Once used for that purpose, the anhydrous ammonia is consumed, Freeark said, therefore becoming a non-factor.
Prior to being used to produce ammonium nitrate, the anhydrous ammonia at the US Nitrogen site will be stored in tanks in a remote area on the 400-acre-plus property, away from any source of combustion and routine traffic.
The project manager also said that, based on initial reports, the US Nitrogen plant will have "several levels of safety" that the Texas fertilizer plant did not have.
Among those safety features, he said, is a venting system, and non-flammable tanks. "No fuel, no fire," he said.
NOT A FERTILIZER PLANT
Perhaps the most important distinction between the Texas plant and the US Nitrogen plant, Freeark said, is the difference between a manufacturing plant (US Nitrogen) and a fertilizer distribution facility (the Texas plant).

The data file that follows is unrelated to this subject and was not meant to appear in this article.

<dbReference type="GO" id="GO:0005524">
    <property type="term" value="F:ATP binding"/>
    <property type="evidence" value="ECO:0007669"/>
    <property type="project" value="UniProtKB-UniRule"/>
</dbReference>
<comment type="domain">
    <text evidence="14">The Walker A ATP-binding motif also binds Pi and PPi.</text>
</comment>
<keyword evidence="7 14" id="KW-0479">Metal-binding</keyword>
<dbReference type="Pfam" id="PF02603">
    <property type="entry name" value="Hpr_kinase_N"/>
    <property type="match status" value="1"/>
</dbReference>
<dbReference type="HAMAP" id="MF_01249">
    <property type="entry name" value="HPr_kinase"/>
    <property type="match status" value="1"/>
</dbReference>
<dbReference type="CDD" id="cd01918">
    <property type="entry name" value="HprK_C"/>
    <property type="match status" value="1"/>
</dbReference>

An important safety factor with anhydrous ammonia is in storage and handling, such as breaking up the anhydrous ammonia into smaller units for sale, as would be done at a typical fertilizer distribution plant, Freeark said.
That won't happen at US Nitrogen.
The reason is that anhydrous ammonia at the local site, once it's used to produce ammonium nitrate, will at that stage have been consumed and therefore not a safety factor.
Freeark also said anhydrous ammonia will never be broken into smaller units at the Pottertown Road facility.
As for the ammonium nitrate manufactured locally, Freeark said that, in and of itself, ammonium nitrate is not explosive or flammable.
The ammonium nitrate solution that will be manufactured here is known as ANSOL or ANS.
It only becomes explosive or flammable, Freeark said, when mixed with other substances under certain conditions.
That won't happen at the US Nitrogen plant, because nothing will be mixed with ammonium nitrate in Greene County, according to numerous statements by company officials.
NOT IN THE FERTILIZER BUSINESS
Freeark also emphasized that the ammonium nitrate that will be produced at the US Nitrogen plant for Austin Powder Company will be used for mining and quarrying, never in the making or distribution of fertilizer.